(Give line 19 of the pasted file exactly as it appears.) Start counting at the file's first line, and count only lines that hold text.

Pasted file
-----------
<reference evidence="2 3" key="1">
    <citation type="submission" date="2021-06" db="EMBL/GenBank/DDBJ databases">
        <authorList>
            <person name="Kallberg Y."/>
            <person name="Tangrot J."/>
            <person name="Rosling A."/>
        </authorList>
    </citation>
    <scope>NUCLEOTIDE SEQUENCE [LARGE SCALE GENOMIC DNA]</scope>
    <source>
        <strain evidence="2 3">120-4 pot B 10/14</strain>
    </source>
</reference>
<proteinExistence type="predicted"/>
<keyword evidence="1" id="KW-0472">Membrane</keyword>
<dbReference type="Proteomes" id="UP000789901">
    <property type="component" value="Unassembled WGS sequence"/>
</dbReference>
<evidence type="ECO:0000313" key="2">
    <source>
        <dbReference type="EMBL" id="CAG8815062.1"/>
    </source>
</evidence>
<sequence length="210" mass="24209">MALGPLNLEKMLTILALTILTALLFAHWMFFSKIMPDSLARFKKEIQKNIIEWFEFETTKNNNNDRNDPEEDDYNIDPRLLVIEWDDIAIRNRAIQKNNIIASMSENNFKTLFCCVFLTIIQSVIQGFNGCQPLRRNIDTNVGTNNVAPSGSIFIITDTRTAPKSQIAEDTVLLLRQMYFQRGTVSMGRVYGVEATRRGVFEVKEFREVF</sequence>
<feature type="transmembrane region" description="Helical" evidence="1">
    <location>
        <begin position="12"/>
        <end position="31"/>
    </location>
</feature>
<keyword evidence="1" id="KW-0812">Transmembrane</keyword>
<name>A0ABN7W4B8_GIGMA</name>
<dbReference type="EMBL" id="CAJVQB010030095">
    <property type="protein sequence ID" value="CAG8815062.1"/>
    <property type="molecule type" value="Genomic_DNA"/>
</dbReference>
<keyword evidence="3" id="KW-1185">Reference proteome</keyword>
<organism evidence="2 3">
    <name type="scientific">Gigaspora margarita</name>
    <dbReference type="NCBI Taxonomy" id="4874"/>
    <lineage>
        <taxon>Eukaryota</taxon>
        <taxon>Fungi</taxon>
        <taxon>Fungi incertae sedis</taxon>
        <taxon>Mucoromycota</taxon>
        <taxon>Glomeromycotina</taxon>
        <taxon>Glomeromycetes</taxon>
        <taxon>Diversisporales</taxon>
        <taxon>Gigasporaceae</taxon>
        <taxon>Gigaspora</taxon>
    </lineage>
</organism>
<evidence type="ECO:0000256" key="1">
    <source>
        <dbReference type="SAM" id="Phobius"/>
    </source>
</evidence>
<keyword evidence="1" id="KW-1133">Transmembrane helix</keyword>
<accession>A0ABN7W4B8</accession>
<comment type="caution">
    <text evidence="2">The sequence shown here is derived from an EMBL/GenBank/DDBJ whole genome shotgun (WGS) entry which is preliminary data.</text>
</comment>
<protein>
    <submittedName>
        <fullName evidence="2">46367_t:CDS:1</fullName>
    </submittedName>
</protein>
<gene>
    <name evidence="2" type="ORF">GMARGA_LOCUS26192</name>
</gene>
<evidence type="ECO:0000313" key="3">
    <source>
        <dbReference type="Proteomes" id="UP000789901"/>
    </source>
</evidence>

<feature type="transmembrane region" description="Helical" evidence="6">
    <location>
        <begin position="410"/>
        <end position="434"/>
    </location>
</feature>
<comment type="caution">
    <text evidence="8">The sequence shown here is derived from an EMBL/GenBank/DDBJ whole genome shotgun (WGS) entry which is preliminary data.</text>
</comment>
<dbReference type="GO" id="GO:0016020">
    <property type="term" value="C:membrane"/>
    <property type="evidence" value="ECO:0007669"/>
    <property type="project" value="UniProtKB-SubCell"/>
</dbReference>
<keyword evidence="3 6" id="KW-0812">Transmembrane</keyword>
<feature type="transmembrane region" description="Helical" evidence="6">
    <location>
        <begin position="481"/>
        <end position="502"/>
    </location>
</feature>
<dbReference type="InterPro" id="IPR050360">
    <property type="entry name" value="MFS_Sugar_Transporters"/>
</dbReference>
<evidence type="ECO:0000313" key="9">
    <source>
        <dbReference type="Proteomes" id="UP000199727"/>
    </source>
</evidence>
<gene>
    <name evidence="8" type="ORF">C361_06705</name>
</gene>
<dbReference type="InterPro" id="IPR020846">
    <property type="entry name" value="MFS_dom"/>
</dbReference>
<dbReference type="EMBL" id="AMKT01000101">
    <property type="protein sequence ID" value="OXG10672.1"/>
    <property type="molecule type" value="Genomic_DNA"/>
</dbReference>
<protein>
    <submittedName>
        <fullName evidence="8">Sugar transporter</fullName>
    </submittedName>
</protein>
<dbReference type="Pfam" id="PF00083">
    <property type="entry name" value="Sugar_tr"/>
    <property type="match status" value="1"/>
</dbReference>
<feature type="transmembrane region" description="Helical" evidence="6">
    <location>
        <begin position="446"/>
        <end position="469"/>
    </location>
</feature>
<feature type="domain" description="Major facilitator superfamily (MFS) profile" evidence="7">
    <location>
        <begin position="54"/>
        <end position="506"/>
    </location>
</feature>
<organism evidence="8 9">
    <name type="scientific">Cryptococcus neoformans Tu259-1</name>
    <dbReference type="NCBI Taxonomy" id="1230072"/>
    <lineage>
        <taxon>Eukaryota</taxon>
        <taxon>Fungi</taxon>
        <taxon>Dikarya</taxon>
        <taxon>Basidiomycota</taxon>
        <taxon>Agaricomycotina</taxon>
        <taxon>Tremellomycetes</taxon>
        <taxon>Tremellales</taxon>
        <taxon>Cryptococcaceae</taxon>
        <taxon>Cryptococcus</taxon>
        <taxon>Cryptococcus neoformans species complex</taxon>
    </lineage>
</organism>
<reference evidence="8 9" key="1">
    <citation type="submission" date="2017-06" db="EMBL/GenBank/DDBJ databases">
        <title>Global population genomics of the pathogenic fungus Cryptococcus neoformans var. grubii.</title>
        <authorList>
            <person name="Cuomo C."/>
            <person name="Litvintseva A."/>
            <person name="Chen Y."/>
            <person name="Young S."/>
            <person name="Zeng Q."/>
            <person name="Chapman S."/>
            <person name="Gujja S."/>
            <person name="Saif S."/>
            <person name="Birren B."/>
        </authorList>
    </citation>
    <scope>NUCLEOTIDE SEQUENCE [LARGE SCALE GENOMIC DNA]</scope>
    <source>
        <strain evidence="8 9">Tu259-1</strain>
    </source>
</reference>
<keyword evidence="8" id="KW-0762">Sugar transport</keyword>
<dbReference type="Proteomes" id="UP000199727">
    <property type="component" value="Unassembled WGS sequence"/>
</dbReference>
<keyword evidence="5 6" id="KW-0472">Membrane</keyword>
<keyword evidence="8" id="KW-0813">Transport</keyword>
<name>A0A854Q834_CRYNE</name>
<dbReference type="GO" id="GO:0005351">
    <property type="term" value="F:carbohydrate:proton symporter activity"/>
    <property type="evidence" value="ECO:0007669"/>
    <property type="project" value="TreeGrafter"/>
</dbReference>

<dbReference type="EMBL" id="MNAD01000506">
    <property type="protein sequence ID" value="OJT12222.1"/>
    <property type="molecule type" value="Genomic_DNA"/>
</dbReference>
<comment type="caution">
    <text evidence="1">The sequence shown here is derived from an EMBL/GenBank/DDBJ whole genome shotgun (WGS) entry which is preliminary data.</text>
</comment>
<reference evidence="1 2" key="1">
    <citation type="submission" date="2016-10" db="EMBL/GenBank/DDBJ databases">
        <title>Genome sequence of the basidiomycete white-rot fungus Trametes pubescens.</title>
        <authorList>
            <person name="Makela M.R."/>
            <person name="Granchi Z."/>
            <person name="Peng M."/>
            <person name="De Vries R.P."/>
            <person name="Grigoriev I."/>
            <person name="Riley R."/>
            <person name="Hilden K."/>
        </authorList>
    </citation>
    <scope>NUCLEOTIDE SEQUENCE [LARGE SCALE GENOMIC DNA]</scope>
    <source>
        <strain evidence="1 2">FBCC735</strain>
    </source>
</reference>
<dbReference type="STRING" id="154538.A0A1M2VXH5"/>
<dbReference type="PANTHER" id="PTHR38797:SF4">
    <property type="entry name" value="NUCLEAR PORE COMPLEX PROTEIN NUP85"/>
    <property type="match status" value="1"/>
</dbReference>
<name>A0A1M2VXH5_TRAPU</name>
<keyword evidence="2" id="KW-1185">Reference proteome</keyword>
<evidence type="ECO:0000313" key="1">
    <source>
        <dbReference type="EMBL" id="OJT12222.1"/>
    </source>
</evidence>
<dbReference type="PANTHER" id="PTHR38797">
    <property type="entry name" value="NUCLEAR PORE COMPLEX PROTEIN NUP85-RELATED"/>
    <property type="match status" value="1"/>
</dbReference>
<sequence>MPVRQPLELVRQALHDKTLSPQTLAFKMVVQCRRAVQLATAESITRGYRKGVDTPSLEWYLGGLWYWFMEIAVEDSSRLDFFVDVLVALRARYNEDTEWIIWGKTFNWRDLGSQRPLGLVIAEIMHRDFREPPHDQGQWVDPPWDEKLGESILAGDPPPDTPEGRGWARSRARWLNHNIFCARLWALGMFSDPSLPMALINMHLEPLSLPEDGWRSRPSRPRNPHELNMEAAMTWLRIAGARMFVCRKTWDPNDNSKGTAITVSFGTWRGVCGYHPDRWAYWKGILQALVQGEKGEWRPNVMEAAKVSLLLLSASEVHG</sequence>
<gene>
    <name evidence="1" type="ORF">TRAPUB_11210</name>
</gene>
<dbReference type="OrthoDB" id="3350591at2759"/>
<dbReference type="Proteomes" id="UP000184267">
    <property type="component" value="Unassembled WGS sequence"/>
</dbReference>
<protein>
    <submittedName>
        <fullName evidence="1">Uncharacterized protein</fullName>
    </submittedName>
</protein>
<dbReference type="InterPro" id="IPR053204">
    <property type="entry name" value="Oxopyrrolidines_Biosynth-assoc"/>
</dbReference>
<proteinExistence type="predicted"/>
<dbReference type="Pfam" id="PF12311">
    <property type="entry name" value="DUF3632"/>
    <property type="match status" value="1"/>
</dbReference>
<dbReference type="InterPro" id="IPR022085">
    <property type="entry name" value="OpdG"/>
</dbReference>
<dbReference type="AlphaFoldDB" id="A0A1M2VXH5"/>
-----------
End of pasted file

<evidence type="ECO:0000313" key="2">